This is an archive of papers published by the staff and faculty of Fox Chase Cancer Center. For questions about content, please contact Talbot Research Library
Last updated on
Fakhry C , Westra WH , Cmelak SLA , Ridge JA , Pinto H , Forastiere A , Gillison ML
Improved survival of patients with human papillomavirus-positive head and neck squamous cell carcinoma in a prospective clinical trial
Journal of the National Cancer Institute. 2008 Feb;100(4) :261-269
AbstractBackground The improved prognosis for patients with human papillomavirus (HPV)-positive head and neck squamous cell carcinoma (HNSCC) relative to HPV-negative HNSCC observed in retrospective analyses remains to be confirmed in a prospective clinical trial. Methods We prospectively evaluated the association of tumor HPV status with therapeutic response and survival among 96 patients with stage III or IV HNSCC of the oropharynx or larynx who participated in an Eastern Cooperative Oncology Group (ECOG) phase II trial and who received two cycles of induction chemotherapy with intravenous paclitaxel and carboplatin followed by concomitant weekly intravenous paclitaxel and standard fractionation radiation therapy. The presence or absence of HPV oncogenic types in tumors was determined by multiplex polymerase chain reaction (PCR) and in situ hybridization. Two-year overall and progression-free survival for HPV-positive and HPV-negative patients were estimated by Kaplan-Meier analysis. The relative hazard of mortality and progression for HPV-positive vs HPV-negative patients after adjustment for age, ECOG performance status, stage, and other covariables was estimated by use of a multivariable Cox proportional hazards model. All sta! Results Genomic DNA of oncogenic HPV types 16, 33, or 35 was located within tumor cell nuclei of 40% (95% confidence interval [CI] = 30% to 50%) of patients with HNSCC of the oropharynx or larynx by in situ hybridization and PCR. Compared with patients with HPV-negative tumors, patients with HPV-positive tumors had higher response rates after induction chemotherapy (82% vs 55%, difference = 27%, 95% CI = 9.3% to 44.7%, P = .01) and after chemoradiation treatment (84% vs 57%, difference = 27%, 95% CI = 9.7% to 44.3%, P = .007). After a median follow-up of 39.1 months, patients with HPV-positive tumors had improved overall survival (2-year overall survival = 95% [ 95% CI = 87% to 100%] vs 62% [ 95% CI = 49% to 74%], difference = 33%, 95% CI = 18.6% to 47.4%, P = .005, log-rank test) and, after adjustment for age, tumor stage, and ECOG performance status, lower risks of progression (hazard ratio [HR] = 0.27, 95% CI = 0.10 to 0.75), and death from any cause (HR = 0.36, 95% CI! Conclusion For patients with HNSCC of the oropharynx, tumor HPV status is strongly associated with therapeutic response and survival.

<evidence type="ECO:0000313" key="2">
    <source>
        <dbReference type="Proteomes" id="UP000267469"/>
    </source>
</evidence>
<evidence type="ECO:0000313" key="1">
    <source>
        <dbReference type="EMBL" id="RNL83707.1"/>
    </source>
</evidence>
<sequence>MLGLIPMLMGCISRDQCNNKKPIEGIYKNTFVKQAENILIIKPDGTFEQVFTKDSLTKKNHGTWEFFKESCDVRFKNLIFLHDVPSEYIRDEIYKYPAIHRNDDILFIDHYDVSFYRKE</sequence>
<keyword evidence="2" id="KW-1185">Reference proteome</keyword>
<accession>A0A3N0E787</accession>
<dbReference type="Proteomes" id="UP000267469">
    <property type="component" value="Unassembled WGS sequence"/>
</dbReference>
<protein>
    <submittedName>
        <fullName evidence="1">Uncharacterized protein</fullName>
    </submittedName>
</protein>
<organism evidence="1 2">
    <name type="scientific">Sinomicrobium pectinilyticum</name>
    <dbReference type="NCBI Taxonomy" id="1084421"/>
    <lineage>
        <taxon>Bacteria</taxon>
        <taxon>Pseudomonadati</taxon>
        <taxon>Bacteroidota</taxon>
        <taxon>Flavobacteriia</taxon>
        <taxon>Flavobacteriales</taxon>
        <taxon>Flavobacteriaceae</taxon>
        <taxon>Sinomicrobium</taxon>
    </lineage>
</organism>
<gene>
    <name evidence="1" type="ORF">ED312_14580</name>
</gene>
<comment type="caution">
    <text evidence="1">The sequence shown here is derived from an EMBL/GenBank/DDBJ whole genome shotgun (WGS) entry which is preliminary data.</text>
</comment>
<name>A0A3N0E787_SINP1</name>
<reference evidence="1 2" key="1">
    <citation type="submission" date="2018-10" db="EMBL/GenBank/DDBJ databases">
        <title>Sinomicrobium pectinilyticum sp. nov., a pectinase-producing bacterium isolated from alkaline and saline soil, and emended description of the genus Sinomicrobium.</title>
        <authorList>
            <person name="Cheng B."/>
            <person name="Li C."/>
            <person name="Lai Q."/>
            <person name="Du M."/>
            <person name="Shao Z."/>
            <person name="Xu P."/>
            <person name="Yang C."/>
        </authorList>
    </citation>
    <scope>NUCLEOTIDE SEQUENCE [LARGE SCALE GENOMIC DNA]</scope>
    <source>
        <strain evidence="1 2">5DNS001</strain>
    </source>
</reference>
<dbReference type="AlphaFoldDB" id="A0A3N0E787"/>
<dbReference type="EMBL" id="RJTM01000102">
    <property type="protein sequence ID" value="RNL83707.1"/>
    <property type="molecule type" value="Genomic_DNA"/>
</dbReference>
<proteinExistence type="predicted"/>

NotesISI Document Delivery No.: 271OB Fakhry, Carole Westra, William H. Cmelak, Sigui Li Anthony Ridge, John A. Pinto, Harlan Forastiere, Arlene Gillison, Maura L. OXFORD UNIV PRESS INC